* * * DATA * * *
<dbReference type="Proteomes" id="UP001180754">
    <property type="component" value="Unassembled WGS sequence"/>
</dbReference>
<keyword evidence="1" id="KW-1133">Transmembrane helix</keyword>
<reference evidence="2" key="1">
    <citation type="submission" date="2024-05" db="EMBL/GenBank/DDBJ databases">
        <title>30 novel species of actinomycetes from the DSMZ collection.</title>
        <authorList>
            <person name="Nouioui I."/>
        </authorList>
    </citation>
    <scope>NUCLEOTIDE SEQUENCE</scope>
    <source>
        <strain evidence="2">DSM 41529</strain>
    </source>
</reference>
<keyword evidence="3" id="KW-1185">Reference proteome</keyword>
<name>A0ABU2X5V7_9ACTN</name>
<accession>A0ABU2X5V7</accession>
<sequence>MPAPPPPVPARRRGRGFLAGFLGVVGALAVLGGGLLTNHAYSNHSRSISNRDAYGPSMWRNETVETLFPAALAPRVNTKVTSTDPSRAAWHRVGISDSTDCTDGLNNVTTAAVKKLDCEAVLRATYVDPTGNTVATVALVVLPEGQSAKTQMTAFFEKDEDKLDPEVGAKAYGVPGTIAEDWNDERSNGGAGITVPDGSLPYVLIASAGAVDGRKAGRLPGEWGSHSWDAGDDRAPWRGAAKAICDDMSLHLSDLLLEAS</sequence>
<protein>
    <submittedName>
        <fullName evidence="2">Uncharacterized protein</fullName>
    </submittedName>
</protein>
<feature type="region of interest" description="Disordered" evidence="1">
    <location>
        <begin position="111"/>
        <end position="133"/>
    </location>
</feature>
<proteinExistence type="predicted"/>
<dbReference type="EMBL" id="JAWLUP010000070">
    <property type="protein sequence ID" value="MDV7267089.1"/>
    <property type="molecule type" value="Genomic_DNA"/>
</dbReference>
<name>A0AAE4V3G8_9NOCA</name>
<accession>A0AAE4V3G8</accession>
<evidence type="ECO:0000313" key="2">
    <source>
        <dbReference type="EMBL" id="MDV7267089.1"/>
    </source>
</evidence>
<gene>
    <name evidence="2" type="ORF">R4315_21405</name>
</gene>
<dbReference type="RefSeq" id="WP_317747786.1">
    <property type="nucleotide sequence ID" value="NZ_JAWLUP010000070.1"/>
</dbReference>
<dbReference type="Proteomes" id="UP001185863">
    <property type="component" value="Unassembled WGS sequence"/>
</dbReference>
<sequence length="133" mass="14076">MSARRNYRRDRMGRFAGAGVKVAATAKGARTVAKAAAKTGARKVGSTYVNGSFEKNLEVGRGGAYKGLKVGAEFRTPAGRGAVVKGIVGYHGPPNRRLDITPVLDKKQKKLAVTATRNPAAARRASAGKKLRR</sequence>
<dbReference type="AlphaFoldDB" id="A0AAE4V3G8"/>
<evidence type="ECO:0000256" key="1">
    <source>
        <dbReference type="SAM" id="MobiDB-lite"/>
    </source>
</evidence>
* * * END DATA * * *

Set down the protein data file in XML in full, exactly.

<dbReference type="Proteomes" id="UP001180754">
    <property type="component" value="Unassembled WGS sequence"/>
</dbReference>
<keyword evidence="1" id="KW-1133">Transmembrane helix</keyword>
<reference evidence="2" key="1">
    <citation type="submission" date="2024-05" db="EMBL/GenBank/DDBJ databases">
        <title>30 novel species of actinomycetes from the DSMZ collection.</title>
        <authorList>
            <person name="Nouioui I."/>
        </authorList>
    </citation>
    <scope>NUCLEOTIDE SEQUENCE</scope>
    <source>
        <strain evidence="2">DSM 41529</strain>
    </source>
</reference>
<keyword evidence="3" id="KW-1185">Reference proteome</keyword>
<name>A0ABU2X5V7_9ACTN</name>
<accession>A0ABU2X5V7</accession>
<sequence>MPAPPPPVPARRRGRGFLAGFLGVVGALAVLGGGLLTNHAYSNHSRSISNRDAYGPSMWRNETVETLFPAALAPRVNTKVTSTDPSRAAWHRVGISDSTDCTDGLNNVTTAAVKKLDCEAVLRATYVDPTGNTVATVALVVLPEGQSAKTQMTAFFEKDEDKLDPEVGAKAYGVPGTIAEDWNDERSNGGAGITVPDGSLPYVLIASAGAVDGRKAGRLPGEWGSHSWDAGDDRAPWRGAAKAICDDMSLHLSDLLLEAS</sequence>
<protein>
    <submittedName>
        <fullName evidence="2">Uncharacterized protein</fullName>
    </submittedName>
</protein>
<feature type="region of interest" description="Disordered" evidence="1">
    <location>
        <begin position="111"/>
        <end position="133"/>
    </location>
</feature>
<proteinExistence type="predicted"/>
<dbReference type="EMBL" id="JAWLUP010000070">
    <property type="protein sequence ID" value="MDV7267089.1"/>
    <property type="molecule type" value="Genomic_DNA"/>
</dbReference>
<name>A0AAE4V3G8_9NOCA</name>
<accession>A0AAE4V3G8</accession>
<evidence type="ECO:0000313" key="2">
    <source>
        <dbReference type="EMBL" id="MDV7267089.1"/>
    </source>
</evidence>
<gene>
    <name evidence="2" type="ORF">R4315_21405</name>
</gene>
<dbReference type="RefSeq" id="WP_317747786.1">
    <property type="nucleotide sequence ID" value="NZ_JAWLUP010000070.1"/>
</dbReference>
<dbReference type="Proteomes" id="UP001185863">
    <property type="component" value="Unassembled WGS sequence"/>
</dbReference>
<sequence length="133" mass="14076">MSARRNYRRDRMGRFAGAGVKVAATAKGARTVAKAAAKTGARKVGSTYVNGSFEKNLEVGRGGAYKGLKVGAEFRTPAGRGAVVKGIVGYHGPPNRRLDITPVLDKKQKKLAVTATRNPAAARRASAGKKLRR</sequence>
<dbReference type="AlphaFoldDB" id="A0AAE4V3G8"/>
<evidence type="ECO:0000256" key="1">
    <source>
        <dbReference type="SAM" id="MobiDB-lite"/>
    </source>
</evidence>